History of the Restoration Movement

William Clayton Bower

1878 - 1982

William Clayton Bower, who was to become a minister, teacher, author, churchman, and friend to many, was born at Wolcottville, Indiana, on February 6, 1878. His advanced education was received at Tri-State College, Angola, Indiana, and at Valparaiso and Columbia Universities. At Tri-State he met Ann Troas Hemry and they were married on December 22, 1900. To this union two sons were born: Phillip Graydon of Washington, D. C., and Clayton Hemry of Hong Kong.

Dr. Bower had been dedicated to the ministry before his birth. Particularly his mother desired him to be a man of God. Both parents were members of the Methodist Church and naturally Dr. Bower became a Methodist minister, delivering his first sermon when he was sixteen years old, in Green Chapel at Wolcottville. While in college, he roomed with a Baptist with whom he had many religious discussions. He felt the need of help in bolstering his position so he turned to his minister. Still not satisfied, he went to Dr. Charles S. Medbury, minister of the Christian Church in his town. He found an immediate response of warmth, friendship, and understanding. Dr. Medbury gave him no literature of the type he had expected, but instead presented him with a New Testament saying that that volume was all the literature he needed. Both knelt in prayer. The elder minister did not pray that young Bower should accept his view but rather that God might guide him. Dr. Bower relates that his mind was definitely made up to enter the Christian Church ministry when he rose from his knees. In the years that followed, he served Christian Churches at Tipton, Indiana; North Tonawanda, N. Y.; and the Wilshire Boulevard Church in Los Angeles, California.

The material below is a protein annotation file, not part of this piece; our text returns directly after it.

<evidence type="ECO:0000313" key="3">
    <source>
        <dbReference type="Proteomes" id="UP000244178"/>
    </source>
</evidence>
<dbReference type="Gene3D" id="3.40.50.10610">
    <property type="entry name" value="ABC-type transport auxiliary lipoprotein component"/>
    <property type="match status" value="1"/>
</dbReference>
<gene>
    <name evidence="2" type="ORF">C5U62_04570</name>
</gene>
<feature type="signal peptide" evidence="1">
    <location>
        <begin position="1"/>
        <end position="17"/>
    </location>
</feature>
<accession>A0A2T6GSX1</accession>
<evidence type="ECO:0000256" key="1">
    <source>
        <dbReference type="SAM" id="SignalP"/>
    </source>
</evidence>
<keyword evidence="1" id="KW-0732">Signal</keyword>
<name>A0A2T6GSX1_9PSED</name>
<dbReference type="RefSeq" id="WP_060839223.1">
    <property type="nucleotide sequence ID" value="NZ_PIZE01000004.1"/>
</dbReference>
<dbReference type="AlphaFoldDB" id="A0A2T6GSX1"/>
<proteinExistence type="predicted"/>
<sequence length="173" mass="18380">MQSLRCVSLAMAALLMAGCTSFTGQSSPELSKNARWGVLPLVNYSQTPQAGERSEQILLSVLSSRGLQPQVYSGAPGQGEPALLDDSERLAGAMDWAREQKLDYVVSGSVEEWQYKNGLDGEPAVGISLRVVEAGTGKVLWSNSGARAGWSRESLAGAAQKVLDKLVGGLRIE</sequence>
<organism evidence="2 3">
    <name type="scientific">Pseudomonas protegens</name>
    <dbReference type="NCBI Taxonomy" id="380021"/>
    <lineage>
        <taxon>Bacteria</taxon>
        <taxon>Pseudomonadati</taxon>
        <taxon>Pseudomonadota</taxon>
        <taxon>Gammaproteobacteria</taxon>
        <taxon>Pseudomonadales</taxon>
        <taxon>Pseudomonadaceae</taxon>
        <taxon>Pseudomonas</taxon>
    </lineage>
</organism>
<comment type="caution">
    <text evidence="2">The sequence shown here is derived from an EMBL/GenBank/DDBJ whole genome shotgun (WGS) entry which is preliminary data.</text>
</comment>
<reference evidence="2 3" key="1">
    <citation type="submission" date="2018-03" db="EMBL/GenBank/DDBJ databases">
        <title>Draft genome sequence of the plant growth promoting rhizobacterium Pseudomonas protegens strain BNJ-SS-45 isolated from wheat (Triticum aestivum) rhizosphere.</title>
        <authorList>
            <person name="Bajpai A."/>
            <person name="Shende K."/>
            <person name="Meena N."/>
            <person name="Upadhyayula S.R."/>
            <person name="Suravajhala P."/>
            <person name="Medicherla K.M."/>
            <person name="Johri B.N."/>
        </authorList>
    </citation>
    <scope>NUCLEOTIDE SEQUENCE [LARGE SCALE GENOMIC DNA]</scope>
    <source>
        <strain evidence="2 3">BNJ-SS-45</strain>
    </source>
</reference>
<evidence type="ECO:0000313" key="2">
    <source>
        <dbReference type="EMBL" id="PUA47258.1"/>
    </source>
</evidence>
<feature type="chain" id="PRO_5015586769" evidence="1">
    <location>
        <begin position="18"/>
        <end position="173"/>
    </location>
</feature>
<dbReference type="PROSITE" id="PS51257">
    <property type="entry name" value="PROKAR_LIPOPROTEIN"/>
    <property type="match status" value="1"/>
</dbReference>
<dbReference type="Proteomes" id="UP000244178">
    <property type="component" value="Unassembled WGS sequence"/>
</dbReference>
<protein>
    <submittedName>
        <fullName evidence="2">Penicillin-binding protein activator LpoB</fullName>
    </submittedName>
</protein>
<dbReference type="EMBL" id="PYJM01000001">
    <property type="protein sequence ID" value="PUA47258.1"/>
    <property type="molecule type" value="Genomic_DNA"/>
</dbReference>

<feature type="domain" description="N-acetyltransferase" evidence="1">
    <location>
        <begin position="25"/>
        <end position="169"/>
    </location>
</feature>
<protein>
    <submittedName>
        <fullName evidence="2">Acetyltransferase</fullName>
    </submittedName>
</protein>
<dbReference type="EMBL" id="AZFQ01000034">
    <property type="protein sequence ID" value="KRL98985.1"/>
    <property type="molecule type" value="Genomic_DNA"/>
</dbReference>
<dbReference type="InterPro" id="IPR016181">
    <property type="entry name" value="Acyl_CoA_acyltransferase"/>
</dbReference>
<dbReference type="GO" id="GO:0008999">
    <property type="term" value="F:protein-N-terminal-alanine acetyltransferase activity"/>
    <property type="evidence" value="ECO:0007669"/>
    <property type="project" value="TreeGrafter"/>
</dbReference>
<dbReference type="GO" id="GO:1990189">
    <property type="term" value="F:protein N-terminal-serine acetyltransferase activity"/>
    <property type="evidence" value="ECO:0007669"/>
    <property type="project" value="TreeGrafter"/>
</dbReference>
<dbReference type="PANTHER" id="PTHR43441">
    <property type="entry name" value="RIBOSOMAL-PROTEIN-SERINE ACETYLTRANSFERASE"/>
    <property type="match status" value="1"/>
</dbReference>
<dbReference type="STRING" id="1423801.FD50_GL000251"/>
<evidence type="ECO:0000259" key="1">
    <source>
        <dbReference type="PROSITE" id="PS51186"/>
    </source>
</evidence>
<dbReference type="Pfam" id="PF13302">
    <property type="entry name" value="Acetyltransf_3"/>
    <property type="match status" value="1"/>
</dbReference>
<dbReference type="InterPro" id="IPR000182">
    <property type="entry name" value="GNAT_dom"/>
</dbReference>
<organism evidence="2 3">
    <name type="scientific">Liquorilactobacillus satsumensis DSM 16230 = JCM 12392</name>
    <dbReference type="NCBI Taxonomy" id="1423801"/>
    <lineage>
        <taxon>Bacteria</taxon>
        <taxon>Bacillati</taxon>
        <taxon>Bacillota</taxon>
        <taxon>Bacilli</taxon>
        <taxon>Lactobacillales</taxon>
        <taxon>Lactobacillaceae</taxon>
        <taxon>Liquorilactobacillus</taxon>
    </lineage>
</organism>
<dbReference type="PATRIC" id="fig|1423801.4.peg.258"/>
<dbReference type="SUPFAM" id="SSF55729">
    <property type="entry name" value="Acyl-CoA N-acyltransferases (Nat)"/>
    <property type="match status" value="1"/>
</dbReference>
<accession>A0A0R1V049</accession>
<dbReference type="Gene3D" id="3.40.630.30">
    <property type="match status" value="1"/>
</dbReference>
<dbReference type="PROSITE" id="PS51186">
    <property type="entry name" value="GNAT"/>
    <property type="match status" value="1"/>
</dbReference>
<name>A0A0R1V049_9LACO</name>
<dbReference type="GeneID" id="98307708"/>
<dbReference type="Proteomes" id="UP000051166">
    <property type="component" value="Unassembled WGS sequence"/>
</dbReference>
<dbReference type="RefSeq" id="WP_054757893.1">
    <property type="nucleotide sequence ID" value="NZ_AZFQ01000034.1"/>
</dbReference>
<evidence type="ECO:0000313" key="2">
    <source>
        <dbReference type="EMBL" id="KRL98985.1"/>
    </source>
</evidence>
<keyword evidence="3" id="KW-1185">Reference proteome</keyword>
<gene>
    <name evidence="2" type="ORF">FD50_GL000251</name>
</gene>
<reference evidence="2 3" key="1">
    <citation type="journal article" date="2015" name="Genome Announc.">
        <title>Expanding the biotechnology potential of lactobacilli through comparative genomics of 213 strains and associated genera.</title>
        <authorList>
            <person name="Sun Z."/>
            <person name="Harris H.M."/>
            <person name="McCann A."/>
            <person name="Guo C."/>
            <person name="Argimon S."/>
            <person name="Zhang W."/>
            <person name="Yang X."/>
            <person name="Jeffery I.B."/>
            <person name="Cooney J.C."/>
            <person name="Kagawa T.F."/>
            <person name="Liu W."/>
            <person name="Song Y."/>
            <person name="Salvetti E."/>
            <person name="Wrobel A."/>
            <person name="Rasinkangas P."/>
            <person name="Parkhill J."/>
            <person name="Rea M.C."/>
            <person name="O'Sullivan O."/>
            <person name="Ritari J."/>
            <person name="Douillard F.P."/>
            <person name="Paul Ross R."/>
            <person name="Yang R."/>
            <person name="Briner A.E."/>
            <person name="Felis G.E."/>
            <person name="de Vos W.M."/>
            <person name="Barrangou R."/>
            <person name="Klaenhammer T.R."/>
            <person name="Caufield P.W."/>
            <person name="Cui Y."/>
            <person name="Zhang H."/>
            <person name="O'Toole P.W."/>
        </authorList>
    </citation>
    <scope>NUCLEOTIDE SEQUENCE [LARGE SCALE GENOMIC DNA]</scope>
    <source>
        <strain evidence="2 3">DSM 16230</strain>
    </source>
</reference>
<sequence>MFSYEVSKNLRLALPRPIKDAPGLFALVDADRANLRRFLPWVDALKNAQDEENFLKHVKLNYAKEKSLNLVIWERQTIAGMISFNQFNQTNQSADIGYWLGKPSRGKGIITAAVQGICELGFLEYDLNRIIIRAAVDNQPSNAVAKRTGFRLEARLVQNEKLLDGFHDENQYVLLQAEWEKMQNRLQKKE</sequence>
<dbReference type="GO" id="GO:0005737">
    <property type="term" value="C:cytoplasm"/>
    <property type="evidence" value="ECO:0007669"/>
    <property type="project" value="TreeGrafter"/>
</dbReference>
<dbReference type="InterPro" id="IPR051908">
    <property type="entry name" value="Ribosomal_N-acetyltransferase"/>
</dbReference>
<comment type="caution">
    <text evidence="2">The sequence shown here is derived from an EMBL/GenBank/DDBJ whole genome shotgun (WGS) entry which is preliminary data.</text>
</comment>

In North Tonawanda he was closely associated with George F. Rand, a prominent banker, friend of John Wanamaker, and an ardent Sunday school advocate who, with his minister, made their church the first on record in which every member joined not only the church, but the Sunday school also. Dr. Bower feels that the dynamic influence of Air. Rand was the springboard for his interest in religious education which rapidly developed into his life's major profession.